On August 24, 2017, I presented a paper via Twitter titled, “Filles du Roi: Reproductive Vessels of New France,” in my first Twitter conference as part of the Beyond 150: Telling Our Stories Conference.
See the above Twitter “Moment” for my tweets, slides, and responses.
As the organizing committee of Beyond 150 explained:
With this conference we hope to diversify the historical narrative and uplift marginalized historical perspectives. This event is designed to encourage collaboration, public engagement, and spark discussion about Canada’s history in a way that is accessible to everyone.
The format of the conference is modeled after the Public Archaeology Twitter Conference. Designed with no conference fees and no travel costs the online platform of Beyond 150 aims to breakdown barriers and stimulate discussion across the country and across multiple disciplines.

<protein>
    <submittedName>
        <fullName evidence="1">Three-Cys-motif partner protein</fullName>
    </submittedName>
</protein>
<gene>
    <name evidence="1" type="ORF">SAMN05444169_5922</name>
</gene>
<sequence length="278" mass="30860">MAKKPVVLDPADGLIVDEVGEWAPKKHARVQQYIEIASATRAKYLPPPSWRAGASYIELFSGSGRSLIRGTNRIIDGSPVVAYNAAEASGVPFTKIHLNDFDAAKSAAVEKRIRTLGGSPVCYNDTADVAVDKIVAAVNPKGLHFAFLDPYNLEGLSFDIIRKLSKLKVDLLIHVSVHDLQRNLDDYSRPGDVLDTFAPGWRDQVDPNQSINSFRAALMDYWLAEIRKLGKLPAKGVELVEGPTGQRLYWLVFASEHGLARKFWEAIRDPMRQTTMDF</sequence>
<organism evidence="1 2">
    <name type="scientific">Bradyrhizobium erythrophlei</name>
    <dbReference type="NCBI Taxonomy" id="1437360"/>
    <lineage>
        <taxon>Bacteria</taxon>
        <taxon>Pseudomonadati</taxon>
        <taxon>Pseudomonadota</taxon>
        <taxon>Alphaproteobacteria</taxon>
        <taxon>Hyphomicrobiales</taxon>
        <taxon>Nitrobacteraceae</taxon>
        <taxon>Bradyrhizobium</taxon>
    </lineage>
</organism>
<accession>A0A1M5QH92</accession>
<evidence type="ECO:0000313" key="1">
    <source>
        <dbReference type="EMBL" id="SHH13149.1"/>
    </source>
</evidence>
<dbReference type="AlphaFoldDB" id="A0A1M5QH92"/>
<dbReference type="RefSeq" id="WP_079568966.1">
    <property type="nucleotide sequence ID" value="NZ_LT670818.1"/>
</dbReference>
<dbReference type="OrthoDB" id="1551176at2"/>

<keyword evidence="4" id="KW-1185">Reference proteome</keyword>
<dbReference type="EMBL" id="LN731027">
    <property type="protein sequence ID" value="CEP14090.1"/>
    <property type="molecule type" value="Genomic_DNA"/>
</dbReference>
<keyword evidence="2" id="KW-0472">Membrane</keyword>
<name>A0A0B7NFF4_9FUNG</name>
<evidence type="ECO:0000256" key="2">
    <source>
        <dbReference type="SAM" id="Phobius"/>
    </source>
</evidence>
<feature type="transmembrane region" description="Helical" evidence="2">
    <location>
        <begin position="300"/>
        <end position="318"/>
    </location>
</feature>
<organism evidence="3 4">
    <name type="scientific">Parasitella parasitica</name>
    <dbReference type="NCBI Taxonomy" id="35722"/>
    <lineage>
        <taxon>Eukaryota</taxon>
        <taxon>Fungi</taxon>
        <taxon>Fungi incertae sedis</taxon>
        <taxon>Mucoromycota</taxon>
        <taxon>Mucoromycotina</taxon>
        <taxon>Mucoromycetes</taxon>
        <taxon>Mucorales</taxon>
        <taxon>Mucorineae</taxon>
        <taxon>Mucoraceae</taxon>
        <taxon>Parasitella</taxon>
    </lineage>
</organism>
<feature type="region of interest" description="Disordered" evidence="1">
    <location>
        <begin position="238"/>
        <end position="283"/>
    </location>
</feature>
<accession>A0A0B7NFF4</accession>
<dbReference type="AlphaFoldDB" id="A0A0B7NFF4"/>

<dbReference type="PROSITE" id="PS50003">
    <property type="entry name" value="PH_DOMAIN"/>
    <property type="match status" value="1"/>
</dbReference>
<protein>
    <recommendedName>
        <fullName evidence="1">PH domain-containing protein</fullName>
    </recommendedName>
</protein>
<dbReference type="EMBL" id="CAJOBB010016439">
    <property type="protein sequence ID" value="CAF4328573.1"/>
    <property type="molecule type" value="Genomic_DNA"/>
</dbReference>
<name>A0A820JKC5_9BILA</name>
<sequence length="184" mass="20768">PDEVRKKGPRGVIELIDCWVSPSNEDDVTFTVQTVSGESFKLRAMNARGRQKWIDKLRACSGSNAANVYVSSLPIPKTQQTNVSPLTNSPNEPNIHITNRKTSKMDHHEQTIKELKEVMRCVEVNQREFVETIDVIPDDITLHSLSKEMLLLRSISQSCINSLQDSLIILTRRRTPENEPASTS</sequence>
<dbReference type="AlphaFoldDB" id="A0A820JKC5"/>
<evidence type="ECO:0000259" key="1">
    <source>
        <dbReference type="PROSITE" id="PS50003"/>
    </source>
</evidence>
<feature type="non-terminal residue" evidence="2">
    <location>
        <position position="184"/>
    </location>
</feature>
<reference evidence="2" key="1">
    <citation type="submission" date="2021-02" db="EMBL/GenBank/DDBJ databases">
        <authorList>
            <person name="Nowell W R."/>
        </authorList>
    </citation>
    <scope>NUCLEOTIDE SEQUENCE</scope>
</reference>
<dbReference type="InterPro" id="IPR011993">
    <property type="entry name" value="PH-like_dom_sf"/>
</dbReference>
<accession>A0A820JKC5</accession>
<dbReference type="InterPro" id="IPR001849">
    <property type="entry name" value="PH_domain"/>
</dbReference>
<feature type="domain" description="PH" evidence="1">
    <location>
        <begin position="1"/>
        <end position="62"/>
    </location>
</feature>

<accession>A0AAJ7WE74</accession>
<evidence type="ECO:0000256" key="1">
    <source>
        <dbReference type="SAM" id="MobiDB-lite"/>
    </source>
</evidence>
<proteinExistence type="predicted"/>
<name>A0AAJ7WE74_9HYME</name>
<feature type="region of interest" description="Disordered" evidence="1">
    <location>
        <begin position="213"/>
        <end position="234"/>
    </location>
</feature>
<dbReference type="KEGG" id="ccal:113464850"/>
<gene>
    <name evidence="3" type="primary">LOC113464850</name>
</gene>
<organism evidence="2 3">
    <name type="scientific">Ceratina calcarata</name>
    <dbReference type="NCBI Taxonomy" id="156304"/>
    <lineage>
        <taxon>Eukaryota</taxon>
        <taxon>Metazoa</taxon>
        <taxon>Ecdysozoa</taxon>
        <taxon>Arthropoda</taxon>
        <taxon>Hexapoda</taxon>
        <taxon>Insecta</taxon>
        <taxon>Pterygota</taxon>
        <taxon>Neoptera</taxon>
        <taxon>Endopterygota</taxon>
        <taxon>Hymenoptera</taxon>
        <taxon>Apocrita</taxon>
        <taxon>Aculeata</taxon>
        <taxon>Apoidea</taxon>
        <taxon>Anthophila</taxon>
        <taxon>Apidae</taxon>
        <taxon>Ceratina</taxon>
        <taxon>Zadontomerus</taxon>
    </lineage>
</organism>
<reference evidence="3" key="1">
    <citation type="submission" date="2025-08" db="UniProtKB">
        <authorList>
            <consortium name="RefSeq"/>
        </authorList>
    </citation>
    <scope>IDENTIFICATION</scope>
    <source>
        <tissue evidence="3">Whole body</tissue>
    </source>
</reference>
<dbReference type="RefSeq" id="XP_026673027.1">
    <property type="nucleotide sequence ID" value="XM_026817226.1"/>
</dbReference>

During the Beyond 150 conference each presenter will be allocated a fifteen minute period to present their work in a 12-15 tweet conference paper. This presentation will be followed by an additional fifteen minute period for discussion and questions. Presentation tweets can be text based (within the 140-character limit), consist of slides and/or graphics, or combine both approaches. A presenters guide with information about tweet formatting and guidelines be released prior to the conference.
The conference theme #Beyond150CA is rooted in a desire to critically discuss the historical interpretation of Canada. This is particular relevant in 2017 – the year of celebrating Canada that has been rife with controversy around historical narratives. Beyond 150 aims to extend conversation beyond mainstream historical tropes and engage critically with the varied, diverse, and storied past of the land we now call Canada.